by the middle or upper-class, using the poor as the brute
force, easily expendable. This one was something new.
He wondered if that didn't play into the tension obviously
sizzling between the MU and the X-Men, something that had
to do with more than simply conflicting ideologies. Either
way, it meant that he, an impartial third party--never
t'ought you'd be dat, neh?--got to make the meeting.
He shifted a few weapons for easier access as his kinesthetic
spatial sense registered someone in the tunnels beyond. The
figure was stationary, presumably in the widening up ahead
where the meeting was scheduled to take place. He paused,
red eyes narrowing. The someone was not quite--human. He sensed
a powerful mind, female... But her touch was something new.
What little he could read didn't entirely reassure him. Her
mind was...for lack of a better word, contained. Not contained
like Scott's, all blinding resolution and adamantium morals,
but contained as in a Bengal tiger stuffed into a birdcage.
And yet she glowed with a radiance a non-psi was not supposed
Shit. This would be interesting.
A few minutes later, he stepped out into the open, not armed
but ready to be in a hairsbreadth time. A little light trickled
in through a grate in a corner, but even to him, it was dark.
He didn't bother to try and dampen the lurid glow of his eyes,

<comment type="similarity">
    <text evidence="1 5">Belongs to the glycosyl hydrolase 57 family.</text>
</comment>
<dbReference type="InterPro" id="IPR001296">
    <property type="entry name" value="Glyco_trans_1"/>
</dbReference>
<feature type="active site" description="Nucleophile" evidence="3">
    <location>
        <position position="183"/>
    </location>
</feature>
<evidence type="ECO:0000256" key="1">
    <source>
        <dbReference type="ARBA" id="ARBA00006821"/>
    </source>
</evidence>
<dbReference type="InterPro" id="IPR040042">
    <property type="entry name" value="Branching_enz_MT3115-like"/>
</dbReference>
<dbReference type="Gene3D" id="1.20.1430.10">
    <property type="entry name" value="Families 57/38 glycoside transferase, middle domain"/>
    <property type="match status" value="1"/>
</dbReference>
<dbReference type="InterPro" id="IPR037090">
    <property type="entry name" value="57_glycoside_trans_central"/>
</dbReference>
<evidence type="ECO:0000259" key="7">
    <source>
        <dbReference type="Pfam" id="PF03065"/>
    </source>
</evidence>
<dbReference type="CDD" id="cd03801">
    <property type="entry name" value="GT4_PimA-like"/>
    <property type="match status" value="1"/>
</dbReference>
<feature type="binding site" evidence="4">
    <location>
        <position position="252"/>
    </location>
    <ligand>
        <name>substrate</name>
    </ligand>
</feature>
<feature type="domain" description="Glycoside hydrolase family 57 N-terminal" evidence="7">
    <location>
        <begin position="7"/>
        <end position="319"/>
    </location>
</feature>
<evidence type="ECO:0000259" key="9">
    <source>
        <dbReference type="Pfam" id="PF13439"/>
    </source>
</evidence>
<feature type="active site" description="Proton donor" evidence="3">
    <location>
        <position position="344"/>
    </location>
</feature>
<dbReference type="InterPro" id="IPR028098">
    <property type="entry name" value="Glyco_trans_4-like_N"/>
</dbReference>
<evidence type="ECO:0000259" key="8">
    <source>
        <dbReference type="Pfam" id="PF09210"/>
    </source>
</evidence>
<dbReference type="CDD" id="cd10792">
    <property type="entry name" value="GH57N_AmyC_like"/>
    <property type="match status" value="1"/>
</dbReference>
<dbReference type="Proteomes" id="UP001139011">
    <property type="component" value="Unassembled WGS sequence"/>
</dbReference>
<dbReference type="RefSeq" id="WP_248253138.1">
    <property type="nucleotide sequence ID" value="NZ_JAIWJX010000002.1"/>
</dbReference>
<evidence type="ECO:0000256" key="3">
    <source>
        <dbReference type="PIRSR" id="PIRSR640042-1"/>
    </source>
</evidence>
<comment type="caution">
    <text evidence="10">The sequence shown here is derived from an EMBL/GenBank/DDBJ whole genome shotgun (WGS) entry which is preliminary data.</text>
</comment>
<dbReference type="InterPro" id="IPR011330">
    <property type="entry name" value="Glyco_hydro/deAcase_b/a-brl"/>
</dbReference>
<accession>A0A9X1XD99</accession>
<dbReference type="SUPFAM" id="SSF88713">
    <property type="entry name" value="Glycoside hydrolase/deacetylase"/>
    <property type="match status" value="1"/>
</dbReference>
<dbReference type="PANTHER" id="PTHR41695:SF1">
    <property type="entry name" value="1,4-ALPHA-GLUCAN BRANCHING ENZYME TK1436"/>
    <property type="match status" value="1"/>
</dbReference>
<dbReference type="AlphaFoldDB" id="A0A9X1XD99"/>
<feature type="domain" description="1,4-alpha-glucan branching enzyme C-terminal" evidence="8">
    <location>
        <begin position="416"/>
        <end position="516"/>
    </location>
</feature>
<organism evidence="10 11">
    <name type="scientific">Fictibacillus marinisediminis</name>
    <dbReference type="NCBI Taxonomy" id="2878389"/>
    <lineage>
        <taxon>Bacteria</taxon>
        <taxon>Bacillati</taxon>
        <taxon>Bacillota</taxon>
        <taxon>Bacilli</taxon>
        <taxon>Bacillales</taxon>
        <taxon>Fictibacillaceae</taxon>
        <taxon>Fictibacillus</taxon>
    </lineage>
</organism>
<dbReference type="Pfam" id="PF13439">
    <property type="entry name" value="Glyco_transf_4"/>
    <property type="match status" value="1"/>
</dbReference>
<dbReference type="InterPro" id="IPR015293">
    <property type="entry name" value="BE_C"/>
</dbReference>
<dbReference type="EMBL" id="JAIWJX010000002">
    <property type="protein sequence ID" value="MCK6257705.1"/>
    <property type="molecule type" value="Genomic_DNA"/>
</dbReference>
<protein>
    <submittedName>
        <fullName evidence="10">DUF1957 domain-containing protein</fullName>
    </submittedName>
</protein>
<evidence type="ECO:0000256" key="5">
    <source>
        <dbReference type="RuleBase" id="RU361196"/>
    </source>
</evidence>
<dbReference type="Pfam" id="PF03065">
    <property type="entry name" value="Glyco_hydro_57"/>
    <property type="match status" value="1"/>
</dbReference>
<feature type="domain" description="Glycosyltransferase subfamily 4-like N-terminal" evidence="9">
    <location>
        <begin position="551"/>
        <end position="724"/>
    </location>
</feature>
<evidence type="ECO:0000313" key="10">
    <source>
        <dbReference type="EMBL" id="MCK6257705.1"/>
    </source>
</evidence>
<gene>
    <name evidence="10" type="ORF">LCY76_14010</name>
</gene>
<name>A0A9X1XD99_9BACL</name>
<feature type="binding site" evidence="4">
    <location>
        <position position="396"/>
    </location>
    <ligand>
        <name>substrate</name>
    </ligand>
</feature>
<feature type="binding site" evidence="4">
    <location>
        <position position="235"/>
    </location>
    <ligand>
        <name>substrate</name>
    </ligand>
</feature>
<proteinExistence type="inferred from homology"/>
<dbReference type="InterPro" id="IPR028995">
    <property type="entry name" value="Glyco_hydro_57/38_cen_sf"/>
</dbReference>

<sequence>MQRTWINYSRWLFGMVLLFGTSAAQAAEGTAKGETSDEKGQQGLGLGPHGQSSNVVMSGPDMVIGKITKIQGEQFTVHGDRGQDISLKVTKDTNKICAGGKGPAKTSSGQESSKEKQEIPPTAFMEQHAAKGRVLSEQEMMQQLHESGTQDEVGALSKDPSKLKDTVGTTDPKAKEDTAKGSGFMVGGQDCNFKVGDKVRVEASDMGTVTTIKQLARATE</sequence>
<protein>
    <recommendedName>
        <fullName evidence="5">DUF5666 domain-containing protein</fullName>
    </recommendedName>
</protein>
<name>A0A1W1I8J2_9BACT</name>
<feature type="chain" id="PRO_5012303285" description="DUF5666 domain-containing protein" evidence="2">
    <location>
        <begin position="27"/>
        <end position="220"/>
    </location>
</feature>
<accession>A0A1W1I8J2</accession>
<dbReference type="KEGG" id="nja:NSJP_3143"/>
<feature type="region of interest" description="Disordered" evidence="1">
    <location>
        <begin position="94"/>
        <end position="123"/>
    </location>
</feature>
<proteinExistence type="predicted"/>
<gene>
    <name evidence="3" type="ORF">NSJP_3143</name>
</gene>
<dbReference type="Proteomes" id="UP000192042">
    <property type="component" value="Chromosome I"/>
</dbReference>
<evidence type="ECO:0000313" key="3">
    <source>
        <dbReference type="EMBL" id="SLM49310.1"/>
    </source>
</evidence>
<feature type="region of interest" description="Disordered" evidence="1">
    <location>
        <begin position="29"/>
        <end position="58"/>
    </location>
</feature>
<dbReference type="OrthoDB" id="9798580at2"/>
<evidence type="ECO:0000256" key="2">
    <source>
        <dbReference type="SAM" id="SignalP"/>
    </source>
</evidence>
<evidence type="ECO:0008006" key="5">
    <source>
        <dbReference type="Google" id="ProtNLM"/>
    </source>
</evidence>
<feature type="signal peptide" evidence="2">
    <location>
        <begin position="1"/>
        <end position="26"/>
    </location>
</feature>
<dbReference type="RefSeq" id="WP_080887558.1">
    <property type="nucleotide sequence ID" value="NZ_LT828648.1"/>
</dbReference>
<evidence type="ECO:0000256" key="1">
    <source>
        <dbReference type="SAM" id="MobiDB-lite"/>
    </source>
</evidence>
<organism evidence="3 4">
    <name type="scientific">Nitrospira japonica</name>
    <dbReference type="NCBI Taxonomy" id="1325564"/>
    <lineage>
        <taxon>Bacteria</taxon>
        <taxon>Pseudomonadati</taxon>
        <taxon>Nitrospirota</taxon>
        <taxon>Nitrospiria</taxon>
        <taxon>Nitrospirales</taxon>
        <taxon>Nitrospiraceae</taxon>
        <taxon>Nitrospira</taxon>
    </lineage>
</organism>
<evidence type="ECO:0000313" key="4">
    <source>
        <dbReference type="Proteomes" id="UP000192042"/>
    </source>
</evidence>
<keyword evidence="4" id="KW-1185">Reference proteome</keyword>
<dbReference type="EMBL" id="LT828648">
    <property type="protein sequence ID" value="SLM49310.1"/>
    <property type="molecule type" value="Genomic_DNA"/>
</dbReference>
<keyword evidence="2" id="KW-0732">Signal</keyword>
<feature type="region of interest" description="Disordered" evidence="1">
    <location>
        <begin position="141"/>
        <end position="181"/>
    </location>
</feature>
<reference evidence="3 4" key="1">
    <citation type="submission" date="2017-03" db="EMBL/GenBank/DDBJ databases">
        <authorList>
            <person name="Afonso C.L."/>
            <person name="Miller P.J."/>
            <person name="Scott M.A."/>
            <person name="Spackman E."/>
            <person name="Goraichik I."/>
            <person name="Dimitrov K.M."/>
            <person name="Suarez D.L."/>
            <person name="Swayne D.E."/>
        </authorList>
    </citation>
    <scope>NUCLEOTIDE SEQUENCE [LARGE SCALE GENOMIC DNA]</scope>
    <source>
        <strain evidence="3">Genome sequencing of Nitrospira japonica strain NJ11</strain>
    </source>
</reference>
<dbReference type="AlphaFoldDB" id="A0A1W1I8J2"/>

preferring optimal eyesight to the risk of spooking his contact.
He located her instantly, leaning up against the far wall
in the shadows. She didn't seem alarmed. Straightening, she
stepped towards him with silent ease. Her presence was...phosphorescent.
He felt his powers drawn to her, like a moth to a flame.
He blinked in surprise, hearing the unmistakable Southern
accent behind the terse word, shimmering blues and greens
in his mind's eye. He righted himself against the discordant
echoes of her steely presence, eyeing the figure in front
of him with covert interest. All he could make out was a slender,
"Oui, chere. An' you are...?"
"The Guardian," she answered shortly. The shimmering
energy field that was her aura quivered slightly in surprise,
though she gave no evidence of it. He saw her hand move, and
"Relax," she said, and he felt more than heard
a distinct note of amusement under the adamantium veneer,
windchimes on a summer day. "A CD." She held up
a square package, tossed it at him. He snagged it neatly and
felt the smooth circle through the plastic wrapping.
"Anyt'ing in particular I should know about it?"
he asked as it disappeared into his trench.
"Not really. Just deliver it to the X-Men." The
windchimes were gone, stilled by the dead weight of an oppressive
darkness. She turned to go.
"Why not deliver it yourself, chere?"
Her head swiveled, and he felt the steel bubble, sharp anger
crackling in reds and oranges. She heard the car the instant
before its headlights flashed through the grate, lancing bright-white
lasers that struck concrete and flesh impartially. He caught
a quick glimpse of vivid green eyes and striking beauty before
she whirled, and was gone into the empty silence of the shadowy
Remy closed his eyes, tracking her spatial signature as she
navigated the tunnels at an amazing rate before she, and her
presence, disappeared from his perception.
With a quiet sigh, he let out the breath he'd subconsciously
been holding. He felt ... energized.
Well. Dat was interesting.
With a familiar grin on his face, he turned and headed back
towards the surface.
Continued in Chapter